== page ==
Shinto: Discovery of the Divine in Japanese Art is presented in two rotations. The first rotation runs from Tuesday, April 9 to Sunday, May 19. The second rotation runs from Thursday, May 23, through Sunday, June 30. The exhibition will be closed on Tuesday, May 21, and Wednesday, May 22, to rotate the works of art. The exhibition reopens on Thursday, May 23.

The veneration of deities called kami has been a central feature of Japanese culture for many centuries and the inspiration for a wide range of Japanese visual art. Most recently, kami veneration falls under the auspices of a diverse body of rites known as Shinto, or the “Way of the Gods.” The first exploration devoted to Shinto art from collections in both the United States and Japan, this exhibition introduces works exemplifying kami worship from the Heian period (794–1185) through the Edo period (1615–1868).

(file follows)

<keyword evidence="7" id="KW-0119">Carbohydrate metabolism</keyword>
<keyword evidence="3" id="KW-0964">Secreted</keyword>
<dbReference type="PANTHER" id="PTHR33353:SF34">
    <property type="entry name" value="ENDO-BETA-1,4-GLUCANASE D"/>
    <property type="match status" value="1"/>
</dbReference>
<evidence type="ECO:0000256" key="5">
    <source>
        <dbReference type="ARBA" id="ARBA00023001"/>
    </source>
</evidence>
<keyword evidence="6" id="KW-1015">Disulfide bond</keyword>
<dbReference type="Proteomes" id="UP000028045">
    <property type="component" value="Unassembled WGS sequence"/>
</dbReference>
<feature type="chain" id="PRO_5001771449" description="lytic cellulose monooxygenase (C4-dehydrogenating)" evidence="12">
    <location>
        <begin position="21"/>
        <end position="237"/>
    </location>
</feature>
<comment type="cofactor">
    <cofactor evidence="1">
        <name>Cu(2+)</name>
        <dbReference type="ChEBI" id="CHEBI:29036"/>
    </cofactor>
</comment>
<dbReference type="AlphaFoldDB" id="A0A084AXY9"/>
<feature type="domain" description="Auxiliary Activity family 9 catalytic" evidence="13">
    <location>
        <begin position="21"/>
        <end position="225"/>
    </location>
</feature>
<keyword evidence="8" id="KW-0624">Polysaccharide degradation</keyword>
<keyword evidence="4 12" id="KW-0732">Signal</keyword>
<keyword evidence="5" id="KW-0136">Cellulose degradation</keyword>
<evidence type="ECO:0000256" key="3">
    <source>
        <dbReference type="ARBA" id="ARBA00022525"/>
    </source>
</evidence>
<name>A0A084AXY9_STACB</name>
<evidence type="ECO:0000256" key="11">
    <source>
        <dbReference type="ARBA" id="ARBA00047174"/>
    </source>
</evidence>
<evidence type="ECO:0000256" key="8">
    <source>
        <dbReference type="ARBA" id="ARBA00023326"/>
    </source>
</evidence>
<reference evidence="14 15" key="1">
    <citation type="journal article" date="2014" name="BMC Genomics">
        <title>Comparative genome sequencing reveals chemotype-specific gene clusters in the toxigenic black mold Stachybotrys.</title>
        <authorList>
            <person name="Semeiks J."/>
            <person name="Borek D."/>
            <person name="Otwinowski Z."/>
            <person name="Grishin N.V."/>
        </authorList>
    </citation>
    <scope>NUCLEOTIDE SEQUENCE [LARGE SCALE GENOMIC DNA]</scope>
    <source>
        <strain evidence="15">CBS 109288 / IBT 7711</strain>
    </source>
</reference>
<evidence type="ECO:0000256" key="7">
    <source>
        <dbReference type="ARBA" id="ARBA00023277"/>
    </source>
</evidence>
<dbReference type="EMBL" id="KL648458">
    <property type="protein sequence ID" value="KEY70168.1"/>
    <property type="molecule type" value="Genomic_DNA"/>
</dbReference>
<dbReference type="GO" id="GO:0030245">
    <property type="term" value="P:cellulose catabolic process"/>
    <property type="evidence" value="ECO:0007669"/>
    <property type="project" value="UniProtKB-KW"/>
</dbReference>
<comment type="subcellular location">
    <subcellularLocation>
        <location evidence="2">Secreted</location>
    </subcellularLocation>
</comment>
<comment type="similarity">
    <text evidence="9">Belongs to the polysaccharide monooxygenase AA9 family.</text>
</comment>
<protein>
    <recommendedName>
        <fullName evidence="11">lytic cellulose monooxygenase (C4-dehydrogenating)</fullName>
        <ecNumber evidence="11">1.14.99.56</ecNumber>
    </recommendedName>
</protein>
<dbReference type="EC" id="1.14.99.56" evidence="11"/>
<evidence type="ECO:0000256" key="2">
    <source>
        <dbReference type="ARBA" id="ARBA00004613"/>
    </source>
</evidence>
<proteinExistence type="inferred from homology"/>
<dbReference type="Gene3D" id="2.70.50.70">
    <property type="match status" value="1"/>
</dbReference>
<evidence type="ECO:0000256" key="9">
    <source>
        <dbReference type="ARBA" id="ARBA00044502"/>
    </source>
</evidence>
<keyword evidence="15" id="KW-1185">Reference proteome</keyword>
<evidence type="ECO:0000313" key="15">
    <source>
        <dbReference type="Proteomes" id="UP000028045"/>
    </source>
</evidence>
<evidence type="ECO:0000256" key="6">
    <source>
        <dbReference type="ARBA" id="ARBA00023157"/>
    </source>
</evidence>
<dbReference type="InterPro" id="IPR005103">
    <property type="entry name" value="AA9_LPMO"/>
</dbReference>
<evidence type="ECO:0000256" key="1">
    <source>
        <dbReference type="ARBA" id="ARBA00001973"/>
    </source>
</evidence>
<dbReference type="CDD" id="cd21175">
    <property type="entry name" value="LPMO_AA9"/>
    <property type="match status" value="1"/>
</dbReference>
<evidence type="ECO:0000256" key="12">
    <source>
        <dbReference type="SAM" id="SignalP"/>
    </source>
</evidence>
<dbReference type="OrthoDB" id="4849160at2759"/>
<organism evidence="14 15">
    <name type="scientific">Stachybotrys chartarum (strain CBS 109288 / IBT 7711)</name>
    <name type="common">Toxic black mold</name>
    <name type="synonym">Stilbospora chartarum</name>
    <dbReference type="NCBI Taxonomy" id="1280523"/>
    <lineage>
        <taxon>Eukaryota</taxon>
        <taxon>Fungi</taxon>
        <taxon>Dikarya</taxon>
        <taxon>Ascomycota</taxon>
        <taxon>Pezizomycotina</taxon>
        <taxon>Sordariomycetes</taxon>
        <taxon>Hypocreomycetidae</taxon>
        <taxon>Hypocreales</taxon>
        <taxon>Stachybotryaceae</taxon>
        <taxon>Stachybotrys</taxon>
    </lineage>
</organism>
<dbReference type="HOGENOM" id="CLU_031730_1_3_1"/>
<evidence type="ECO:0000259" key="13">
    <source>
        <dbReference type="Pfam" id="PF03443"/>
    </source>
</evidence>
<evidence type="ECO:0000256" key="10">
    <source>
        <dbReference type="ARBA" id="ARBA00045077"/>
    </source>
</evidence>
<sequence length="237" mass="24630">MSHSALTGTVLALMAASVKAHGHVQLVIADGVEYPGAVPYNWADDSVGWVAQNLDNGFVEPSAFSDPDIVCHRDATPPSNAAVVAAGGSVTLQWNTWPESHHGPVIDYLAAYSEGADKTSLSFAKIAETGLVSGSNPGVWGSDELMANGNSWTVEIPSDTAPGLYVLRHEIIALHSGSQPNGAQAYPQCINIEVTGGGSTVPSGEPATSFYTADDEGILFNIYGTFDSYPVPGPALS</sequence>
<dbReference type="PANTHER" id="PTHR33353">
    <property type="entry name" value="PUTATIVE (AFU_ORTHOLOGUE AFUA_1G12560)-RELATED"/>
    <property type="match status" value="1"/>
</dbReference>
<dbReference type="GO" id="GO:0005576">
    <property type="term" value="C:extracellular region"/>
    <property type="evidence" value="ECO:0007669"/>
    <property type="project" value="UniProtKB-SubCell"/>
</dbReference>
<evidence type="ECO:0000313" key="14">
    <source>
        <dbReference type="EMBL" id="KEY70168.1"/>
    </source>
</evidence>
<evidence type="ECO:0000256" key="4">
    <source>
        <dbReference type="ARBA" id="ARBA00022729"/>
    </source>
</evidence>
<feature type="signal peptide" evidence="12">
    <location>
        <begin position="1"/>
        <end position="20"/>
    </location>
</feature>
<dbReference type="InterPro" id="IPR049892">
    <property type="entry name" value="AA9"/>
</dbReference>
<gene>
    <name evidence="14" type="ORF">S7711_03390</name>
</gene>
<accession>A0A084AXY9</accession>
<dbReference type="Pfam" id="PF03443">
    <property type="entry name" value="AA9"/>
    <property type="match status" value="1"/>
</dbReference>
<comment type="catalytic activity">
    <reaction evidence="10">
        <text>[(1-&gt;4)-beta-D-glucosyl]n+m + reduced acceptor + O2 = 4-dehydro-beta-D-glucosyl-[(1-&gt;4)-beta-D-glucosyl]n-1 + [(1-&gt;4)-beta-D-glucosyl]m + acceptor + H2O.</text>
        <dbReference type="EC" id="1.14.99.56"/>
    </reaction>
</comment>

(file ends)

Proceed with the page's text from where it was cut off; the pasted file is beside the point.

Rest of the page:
The exhibition and its accompanying catalogue take a thematic approach to understanding the artworks created to celebrate the world of kami. From costumes worn in dances and theatrical performances at shrines to paintings of medieval pilgrimage routes and images of kami and Buddhist deities, the exhibition is an expression of the everyday engagement of people with divinities in their midst. Including about 125 works of art in two rotations, it features treasures from Japanese shrines and temples, and a significant number of works designated as Important Cultural Properties by the Japanese government.

Because of the sensitivity of the objects in this exhibition, a significant number of artworks will be replaced midway through the exhibition. Many of the works in this exhibition are made of organic materials such as silk, paper, wood, and lacquer that are sensitive to light and have structural fragility. To balance our frequency of access to them with their long-term preservation, they can only be on view for a limited time. For this reason, works designated as Important Cultural Properties by the Japanese government have specific requirements that limit public display for only a few weeks in any given year to ensure preservation of the artwork.